Companies are constantly singing the praises of team building. Team building helps your employees bond. It makes them better at working cooperatively and more understanding of each other in the work environment. Team-building activities can be fun, educational and morale-boosting.
All of these things are true. But not all team-building activities are created equal. If you’re planning team-building activities for your manufacturing workers, there are a few things you want to keep in mind:
- You should be able to cut loose a little bit during a team-building exercise, but you still have to respect boundaries. These are colleagues that have to work together every day, so no activities that violate personal space or privacy to an inappropriate degree, and nothing that will humiliate anybody.
- Be careful about performance-based or athletic competitions. Nothing too complicated that will make people feel inadequate. You want the team to shine — not the individuals.
- Employees often like it when they can relate the team-building exercise to their actual work. You can get creative, but keep your audience in mind.
With that in mind, here are some team-building activities you might want to avoid.
Spider Web is an inexplicably popular game where workers are put inside a web of strings and they have to get out without touching any of the strings. It takes forever, can lead to injury and incidental inappropriate touching and bores everyone to tears. A variant where workers’ limbs are intertwined and they have to free themselves without touching each other can be even worse.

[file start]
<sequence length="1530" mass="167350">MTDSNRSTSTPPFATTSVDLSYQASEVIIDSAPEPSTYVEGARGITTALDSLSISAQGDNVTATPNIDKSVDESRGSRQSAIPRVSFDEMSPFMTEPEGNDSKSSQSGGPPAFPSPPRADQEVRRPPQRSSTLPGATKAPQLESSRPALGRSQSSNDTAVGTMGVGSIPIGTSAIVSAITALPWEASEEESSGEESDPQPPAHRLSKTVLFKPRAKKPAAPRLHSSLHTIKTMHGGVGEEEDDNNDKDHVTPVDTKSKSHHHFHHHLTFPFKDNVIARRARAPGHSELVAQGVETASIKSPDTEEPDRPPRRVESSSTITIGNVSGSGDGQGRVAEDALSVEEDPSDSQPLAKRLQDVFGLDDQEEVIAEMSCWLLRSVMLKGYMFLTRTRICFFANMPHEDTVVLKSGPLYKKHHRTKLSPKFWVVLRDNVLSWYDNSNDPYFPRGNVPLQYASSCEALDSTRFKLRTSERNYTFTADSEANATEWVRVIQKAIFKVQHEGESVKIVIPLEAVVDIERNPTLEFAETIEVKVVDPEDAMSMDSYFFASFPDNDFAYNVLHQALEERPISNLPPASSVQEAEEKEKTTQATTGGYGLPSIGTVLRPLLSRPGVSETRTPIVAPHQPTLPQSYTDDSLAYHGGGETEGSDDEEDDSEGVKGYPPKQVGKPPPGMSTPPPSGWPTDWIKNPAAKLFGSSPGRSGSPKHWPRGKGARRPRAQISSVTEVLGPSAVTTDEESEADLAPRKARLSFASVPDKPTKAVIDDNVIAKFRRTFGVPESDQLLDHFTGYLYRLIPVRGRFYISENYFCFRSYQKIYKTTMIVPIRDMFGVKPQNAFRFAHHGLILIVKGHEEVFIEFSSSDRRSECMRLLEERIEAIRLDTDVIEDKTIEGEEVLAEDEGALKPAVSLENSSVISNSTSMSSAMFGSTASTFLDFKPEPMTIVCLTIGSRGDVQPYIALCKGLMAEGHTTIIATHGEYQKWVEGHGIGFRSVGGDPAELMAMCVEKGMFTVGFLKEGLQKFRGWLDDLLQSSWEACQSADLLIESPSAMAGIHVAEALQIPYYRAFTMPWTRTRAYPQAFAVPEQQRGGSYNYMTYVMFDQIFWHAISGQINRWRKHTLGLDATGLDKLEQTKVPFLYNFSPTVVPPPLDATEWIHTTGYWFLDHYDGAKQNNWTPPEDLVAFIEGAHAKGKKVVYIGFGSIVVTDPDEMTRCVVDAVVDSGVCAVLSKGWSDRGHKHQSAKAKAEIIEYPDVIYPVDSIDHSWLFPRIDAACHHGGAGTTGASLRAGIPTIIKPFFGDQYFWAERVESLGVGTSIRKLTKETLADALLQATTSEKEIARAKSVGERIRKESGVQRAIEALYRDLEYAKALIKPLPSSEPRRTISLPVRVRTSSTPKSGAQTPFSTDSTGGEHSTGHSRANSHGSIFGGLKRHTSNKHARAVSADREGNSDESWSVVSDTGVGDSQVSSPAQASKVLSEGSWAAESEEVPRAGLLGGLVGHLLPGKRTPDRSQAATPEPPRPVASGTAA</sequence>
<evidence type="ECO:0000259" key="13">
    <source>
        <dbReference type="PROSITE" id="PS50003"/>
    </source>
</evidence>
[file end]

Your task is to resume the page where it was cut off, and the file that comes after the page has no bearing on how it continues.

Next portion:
Whether it’s climbing a rock wall or actually going out in nature and scaling a cliff, this is the kind of physical activity that can leave some people out in the cold. If you want your team to get back to nature, a nice, short hike is probably better.
Pitting employees against each other in Olympic-style games like tug-o-war or relay races may sound fun, but it can create a spirit of competition rather than cooperation. If you feel strongly about doing team exercises where multiple teams compete to complete a task the fastest or the best, don’t divide them by department. Mix them up into teams of people who don’t normally work together, or at least who don’t work together closely.
If management is involved, make sure they are sprinkled evenly throughout the teams as well.
So what does that leave when it comes to team-building activities? There are still plenty of options. You can take your team to an Escape Room. You can go camping. You can paint together. You can do a minefield exercise, where one person is blindfolded and another person has to guide them through a room or hallway. You can challenge employees to build something, like a tower made of office supplies or the farthest-flying paper airplane.
You can even take suggestions from your employees. Let your imagination run wild — just not too wild!